Feinsand: To me, borderline candidates have a chance to enhance their chances with standout postseason performances. Abreu played in 20 playoff games in his career and had one home run and nine RBIs. His team lost in the first round three times in four tries. I’m not blaming him for being on bad teams, and while I don’t penalize players for a lack of a postseason résumé, it also doesn’t help a questionable candidate make a stronger case.

Footer: All of you have pointed out how much Abreu was lacking defensively. In defense of defense, that has to count, too, right? Should bad defense factor in?

Petriello: It should, though the further you go back in time the harder it is to actually quantify that. (It is deeply hilarious he actually won a Gold Glove in 2005.) But the eye test said … ehh, not great. And the numbers concur, which really hurts his WAR total. So when those things match up, I do think that’s taken into account. On the other hand, if you had an offensive performer like that who could actually field, that’s a first-ballot legend.

Zolecki: I never watched Abreu play in right field and said he was bad. He certainly wasn’t a Gold Glover. Fans killed him all the time because they said he wouldn’t crash into the wall in right field. Maybe he did that a few times. But he could get the balls within range and he had a solid arm. I don’t know what this means, but I’ll mention it anyway: Abreu’s 120 outfield assists from 1998-09 led all outfielders, six more than Vladdy Sr.

Yes, defense matters, but I just think his remarkable consistency and performance, especially when compared to the all-time right fielders in baseball history, overrules any shortcomings there.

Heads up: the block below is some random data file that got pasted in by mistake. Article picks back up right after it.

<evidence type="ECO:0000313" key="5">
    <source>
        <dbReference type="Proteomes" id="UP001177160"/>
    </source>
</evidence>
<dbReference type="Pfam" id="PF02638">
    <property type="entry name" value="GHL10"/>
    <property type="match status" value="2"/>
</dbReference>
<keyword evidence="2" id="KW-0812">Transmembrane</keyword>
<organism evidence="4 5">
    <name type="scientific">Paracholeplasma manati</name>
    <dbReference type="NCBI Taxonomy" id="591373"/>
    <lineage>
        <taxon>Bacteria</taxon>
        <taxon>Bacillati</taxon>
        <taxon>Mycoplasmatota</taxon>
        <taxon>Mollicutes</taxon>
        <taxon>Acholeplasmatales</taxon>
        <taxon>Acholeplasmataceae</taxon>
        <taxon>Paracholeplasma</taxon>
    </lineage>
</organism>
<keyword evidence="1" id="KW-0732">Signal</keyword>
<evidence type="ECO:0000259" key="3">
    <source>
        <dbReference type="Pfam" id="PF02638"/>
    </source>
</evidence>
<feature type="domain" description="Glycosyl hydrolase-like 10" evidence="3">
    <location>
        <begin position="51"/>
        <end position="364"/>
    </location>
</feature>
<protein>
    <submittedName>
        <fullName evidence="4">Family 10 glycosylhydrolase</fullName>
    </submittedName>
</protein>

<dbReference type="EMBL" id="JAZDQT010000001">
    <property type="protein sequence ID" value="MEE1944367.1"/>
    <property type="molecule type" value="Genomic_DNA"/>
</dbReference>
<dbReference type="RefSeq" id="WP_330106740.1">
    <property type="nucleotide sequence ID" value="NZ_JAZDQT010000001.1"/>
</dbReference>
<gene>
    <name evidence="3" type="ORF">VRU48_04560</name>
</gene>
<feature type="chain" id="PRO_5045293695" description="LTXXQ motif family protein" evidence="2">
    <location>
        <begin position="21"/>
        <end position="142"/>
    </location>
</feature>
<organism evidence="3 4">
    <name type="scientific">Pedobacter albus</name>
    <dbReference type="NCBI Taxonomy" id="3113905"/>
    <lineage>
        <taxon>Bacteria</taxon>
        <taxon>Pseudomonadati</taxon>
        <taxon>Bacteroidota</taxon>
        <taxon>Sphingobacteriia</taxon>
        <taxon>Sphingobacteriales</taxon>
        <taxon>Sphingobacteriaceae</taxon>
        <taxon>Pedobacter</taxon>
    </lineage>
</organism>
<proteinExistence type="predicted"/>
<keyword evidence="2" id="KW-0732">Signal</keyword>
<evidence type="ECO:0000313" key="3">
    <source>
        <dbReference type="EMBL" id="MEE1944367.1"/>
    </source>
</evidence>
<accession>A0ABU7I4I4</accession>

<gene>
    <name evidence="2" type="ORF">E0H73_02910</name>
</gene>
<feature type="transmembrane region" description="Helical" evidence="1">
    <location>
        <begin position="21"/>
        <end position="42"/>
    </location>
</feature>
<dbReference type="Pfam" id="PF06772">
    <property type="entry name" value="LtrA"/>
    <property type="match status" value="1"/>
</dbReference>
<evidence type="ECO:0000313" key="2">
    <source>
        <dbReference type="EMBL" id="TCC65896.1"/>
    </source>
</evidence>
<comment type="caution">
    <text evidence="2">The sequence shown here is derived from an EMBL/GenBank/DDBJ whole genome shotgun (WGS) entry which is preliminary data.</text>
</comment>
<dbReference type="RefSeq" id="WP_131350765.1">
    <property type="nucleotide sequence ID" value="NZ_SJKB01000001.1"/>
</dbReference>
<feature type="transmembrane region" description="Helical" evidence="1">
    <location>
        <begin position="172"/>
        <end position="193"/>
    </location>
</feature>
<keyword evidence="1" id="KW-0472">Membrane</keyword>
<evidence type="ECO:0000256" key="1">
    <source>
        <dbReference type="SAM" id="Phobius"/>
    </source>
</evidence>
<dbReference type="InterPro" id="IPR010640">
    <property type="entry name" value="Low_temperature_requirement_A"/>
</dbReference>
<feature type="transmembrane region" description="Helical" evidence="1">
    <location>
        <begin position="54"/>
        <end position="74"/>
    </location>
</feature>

Feinsand: Getting back to his offense for a moment, I feel like his career can be divided into two parts — which we often see with Hall candidates. His OPS was .931 from 1997-2004, which is tremendous. Then it was .817 from 2005-2012, which is still very solid, but not Hall of Fame good.

Petriello: From age 31-38 he did have a .380 OBP and a 117 OPS+. That’s really good!

Feinsand: He could always get on base. Nobody would ever argue that.

Footer: Abreu is on the ballot for the third year, and last year he got 8.7% of the vote. Which means he could fall off this year. Let’s say he stays on. Do you think he’ll eventually make it into the Hall? He’s still really early in his eligibility.

Feinsand: I covered him with the Yankees from 2006-08, and never once did I think I was watching a Hall of Fame type of player. And I really liked him a lot, so this isn’t personal by any means.

It’s tough to see a guy going from single digits to 75%. It can happen, but I don’t see it. There aren’t THAT many voters that have left him off solely due to a crowded ballot.

Petriello: I do not think he’ll make it, but I do think once we get past this year’s ballot, a huge logjam opens up in terms of huge names who will no longer be eligible, so he’ll get a bump from voters who couldn’t fit him onto a 10-man ballot, and he’ll stick around for all 10 years and top out at, I don’t know, 41%.

Feinsand: That sounds about right to me, Mike.

Zolecki: It’ll be interesting to see how many more votes he gains once others like Bonds, Clemens, Schilling, etc., fall off the ballot. But I agree, I just don’t see him getting in. Maybe a Veterans Committee at some point will push him in. Then again, I thought the same thing about Dick Allen!

Petriello: Need a Veterans Stadium committee, apparently.

Feinsand: Hey, the Veterans Committee put Harold Baines in. And I think Abreu was a better player than Baines.


Source link

Related Articles

Leave a Reply

Your email address will not be published.

Back to top button